There are different schools of thought on this, so I’ll weigh in on this using physiology and my experience with training a great number of champions in various disciplines for both sexes.
The short answer is yes, women should train diffently than men, especially initially. As levels of strength rise, those differences tend to level off. After 2 years of training, there is no difference between males and females.
There are however, many key characteristics to take into account when writing a training program for a female. Here is a list of observations to optimize your strength training design for women:
1. More training frequency is important initially for females.
Most females need at least a frequency of 3 days a week per muscle group for optimal gains in the early stages. The Chinese have been very successful at training weightlifters at the international level both in males and females. Upon analyzing their training system, what stood out is that they use much more training frequency with the females than the males.
2. Because of the lower endogenous levels of androgens, volume per training unit should be smaller in terms of sets and number of exercises.
In most instances, the training volume per training unit should be about 20-35% lower. Most females get the major part of their hypertrophy in the first year of training. It then plateaus dramatically, even though strength still comes on mainly through neural adaptations.
3. It is harder for females to gain hypertrophy.
Not only because of lower androgen endogenous levels, but also because women only have 60% of the number of nuclei per muscle fiber than males.
This makes them less prone to muscular hypertrophy than males of the same age with equivalent training experience.
4. The stronger the female, the more her training should look like the one of her male counterpart.
Strength is the great equilizer, not only on the field but also between the sexes. The neural drive and muscle fiber make-up needed to develop strength tends to make a female react to training more like male would, hence the differences are much less the stronger a woman is.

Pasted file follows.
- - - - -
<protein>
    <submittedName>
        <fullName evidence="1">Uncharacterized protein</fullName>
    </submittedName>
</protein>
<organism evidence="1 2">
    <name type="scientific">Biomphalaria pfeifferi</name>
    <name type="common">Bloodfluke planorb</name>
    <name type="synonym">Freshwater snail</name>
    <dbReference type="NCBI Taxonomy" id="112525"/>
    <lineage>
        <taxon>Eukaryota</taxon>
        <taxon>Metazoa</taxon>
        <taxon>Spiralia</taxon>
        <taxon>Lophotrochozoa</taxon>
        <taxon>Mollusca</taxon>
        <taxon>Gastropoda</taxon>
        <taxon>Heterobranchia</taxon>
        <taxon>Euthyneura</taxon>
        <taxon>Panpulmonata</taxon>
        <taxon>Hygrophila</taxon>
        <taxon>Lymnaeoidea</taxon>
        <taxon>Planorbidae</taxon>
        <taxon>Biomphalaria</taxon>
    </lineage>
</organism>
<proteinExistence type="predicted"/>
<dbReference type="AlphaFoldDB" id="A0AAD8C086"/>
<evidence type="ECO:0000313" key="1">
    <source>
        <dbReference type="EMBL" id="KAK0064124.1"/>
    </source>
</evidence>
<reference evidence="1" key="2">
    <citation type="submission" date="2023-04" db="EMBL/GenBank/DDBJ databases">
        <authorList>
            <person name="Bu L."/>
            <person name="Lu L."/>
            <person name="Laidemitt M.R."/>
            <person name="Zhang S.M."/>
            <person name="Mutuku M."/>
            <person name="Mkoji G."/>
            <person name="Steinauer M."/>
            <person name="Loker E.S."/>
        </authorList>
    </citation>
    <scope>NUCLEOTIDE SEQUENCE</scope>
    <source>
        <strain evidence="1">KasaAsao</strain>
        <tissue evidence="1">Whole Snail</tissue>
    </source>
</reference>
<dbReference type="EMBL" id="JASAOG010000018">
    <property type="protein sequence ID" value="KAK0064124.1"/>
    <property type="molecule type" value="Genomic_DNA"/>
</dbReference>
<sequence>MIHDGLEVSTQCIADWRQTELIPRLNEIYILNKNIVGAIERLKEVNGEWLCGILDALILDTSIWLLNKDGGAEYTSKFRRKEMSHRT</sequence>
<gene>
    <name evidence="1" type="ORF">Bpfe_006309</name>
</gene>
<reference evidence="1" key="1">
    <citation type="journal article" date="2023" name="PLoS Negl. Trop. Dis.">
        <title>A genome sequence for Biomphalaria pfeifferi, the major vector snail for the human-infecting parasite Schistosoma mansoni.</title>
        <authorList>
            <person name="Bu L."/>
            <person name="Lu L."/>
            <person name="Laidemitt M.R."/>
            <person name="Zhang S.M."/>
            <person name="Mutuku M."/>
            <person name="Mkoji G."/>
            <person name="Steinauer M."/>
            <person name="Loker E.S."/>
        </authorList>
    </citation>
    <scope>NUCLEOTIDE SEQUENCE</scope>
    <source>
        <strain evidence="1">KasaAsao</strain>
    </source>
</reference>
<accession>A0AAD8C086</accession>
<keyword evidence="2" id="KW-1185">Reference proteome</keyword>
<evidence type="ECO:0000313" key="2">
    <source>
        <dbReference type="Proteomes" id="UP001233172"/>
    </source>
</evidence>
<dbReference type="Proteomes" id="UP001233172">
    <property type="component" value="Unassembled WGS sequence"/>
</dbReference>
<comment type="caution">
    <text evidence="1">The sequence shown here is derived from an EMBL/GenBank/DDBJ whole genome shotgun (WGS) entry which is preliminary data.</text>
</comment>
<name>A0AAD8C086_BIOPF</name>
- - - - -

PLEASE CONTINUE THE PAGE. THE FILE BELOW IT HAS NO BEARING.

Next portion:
5. Biomechanical issues and cultural issues should be considered.
For example, North American women athletes are often weaker in relative terms in the vastus medialis muscles, hamstrings, erector spinae, and scapulae retractors than athletes from other countries. In short, get to know the biological make-up of your client in their cultural context.
6. Pound for pound, females will have actually have stronger legs than males
(i.e. of course, if they properly trained.) This is important for sports where maximal and relative strength ratios play a large part, such has gymnastics. It will also affect the development of females in cross-training sports. Point in case: ever noticed the leg muscle development of elite Crossfit female competitors compared to their upper body? I know you did
7. Contrary to popular belief, the upper body lift that females can approximate the most to the performance of males is in the chin-up or the pull-up
(i.e. if they are properly trained.) In fact, I use this exercise to evaluate the quality of knowledge of a personal trainer/strength coach. A competent one will get a female to do 12 chin-ups in twelve weeks. That is of course assuming that the client is not clinically obese. In a regular-weight client, 12 weeks is the time it takes a female to 12 strict chin-ups.
8. Female clients are far easier to coach than male clients
As they don’t let their ego spoil the methodology and follow instructions far better than males. In 1994, I had seven woman clients who were World Champions in their respective sports. What they all had in common was the good sense to communicate to me on a regular basis, so that I could finely tune their training loads.
Interestingly, the worst individual to coach is the nineteen-year-old male, who usually goes through this phase of life as if he believes he is born with infinite knowledge.